For me, walking into a place where a street artist has left his or her mark is like stepping into an artist’s canvas. Entering the secret spaces used specifically by graffiti writers can sometimes be like entering a fantasy realm.
It’s exciting. My heart does indeed thump harder in my chest. I get strange sensations on my skin.
I’m a lover of speculative fiction and spaces like these fuel my imagination.
Although I don’t make the sort of art they do I arrive with my camera to admire the work from among them that I think is best, and record the places that have been used as open air studios. This is my playground.
If only more others could see the beauty that I see.
I photographed these ice-fogged trees only a minute after the one used in Steadfast in Dormancy. Both scenes and pictures inspired me to write free verse poems on having strength of character. Trees tend to do that quite frequently with me.
What I started off writing for this image didn’t end up as a poem. Instead, it transformed into a short introspective list of how to develop and sustain strength of character. Not anything that I would consider genius just some fundamental rules for living that I was raised with that, although I’ve lived by them for most of my life, I’ve never written them down before. Rules that I know work from a lifetime of experience.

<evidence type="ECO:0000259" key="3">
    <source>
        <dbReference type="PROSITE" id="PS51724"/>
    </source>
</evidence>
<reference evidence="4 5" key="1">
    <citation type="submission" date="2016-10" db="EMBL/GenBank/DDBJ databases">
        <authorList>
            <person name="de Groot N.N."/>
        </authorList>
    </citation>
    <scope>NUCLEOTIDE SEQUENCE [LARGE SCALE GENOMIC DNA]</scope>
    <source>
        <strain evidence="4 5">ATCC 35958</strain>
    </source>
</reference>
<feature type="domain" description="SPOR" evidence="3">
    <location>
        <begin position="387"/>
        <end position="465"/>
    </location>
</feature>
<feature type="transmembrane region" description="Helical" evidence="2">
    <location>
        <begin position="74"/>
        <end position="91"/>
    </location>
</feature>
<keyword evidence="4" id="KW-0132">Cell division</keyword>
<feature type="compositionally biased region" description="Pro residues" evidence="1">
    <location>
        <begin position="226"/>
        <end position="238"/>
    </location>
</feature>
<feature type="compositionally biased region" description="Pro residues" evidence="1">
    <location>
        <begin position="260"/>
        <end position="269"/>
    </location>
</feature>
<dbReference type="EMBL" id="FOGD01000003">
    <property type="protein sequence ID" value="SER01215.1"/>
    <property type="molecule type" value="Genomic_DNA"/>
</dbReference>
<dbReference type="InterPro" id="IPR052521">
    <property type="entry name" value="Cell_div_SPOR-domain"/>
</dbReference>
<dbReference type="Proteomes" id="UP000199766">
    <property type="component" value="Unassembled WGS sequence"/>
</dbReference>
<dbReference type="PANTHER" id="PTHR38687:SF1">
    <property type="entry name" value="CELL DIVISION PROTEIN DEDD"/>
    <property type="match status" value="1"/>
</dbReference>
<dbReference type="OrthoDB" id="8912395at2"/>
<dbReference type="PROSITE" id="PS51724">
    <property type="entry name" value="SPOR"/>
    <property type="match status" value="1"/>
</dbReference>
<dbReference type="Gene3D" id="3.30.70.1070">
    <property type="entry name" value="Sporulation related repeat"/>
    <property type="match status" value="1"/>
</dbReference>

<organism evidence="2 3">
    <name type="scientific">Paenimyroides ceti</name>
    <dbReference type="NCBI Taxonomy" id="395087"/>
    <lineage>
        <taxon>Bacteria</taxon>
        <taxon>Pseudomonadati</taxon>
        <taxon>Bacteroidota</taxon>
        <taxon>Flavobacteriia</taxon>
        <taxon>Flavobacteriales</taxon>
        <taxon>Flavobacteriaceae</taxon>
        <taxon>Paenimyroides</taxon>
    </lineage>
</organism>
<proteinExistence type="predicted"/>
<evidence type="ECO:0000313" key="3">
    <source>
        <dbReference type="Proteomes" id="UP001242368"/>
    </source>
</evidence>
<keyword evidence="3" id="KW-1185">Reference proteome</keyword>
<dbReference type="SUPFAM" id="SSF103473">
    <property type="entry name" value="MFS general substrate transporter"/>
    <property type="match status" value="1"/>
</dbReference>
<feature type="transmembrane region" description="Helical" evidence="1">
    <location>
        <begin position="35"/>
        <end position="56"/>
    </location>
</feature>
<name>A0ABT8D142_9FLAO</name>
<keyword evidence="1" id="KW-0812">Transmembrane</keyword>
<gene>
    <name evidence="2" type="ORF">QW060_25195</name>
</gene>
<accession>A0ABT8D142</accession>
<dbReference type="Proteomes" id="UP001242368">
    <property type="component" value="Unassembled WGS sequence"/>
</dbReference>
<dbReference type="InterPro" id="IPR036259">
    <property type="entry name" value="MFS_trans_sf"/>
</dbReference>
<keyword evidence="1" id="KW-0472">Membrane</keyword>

“Firmly Rooted and Growing with Strength” was a name I thought to give to the image and treatise because I thought “Grounded” would be too common. In the end; nevertheless, I settled on the less long-winded title.
Some of the most impressive street art affirm life, and inspire quality of life.
This post is specifically directed toward the members of Hamilton Artists Inc., and other artists who are joining the HAI and may read this.
I am a new member to HAI, joining just in late November 2012 before their seasonal hiatus; therefore, I have yet to get acquainted with other members. As the HAI has recently announced their request for submissions for their 2014 James Street North Show, I’m hoping to submit an exhibition proposal. Unfortunately for this lone wolf, HAI has stipulated that “there will only be 2 person or group shows in 2014”; mum did say that “no man is an island”.
So, I’m looking to submit to the artists call with one or more other members or prospective members. This is my ambitious and creative means of doing so.
If you’ve surfed through this blog, the Hammer Home Project blogs, MOF’s main website or Facebook Fan Page (scroll through the blog roll) and you’re interested in sharing exhibition space and time with me, please don’t be shy, contact me and say, “Hi!” and let’s get our heads together on this.
We’re going to have to work fast as HAI reminds us that exhibition space is limited. We had better submit soon.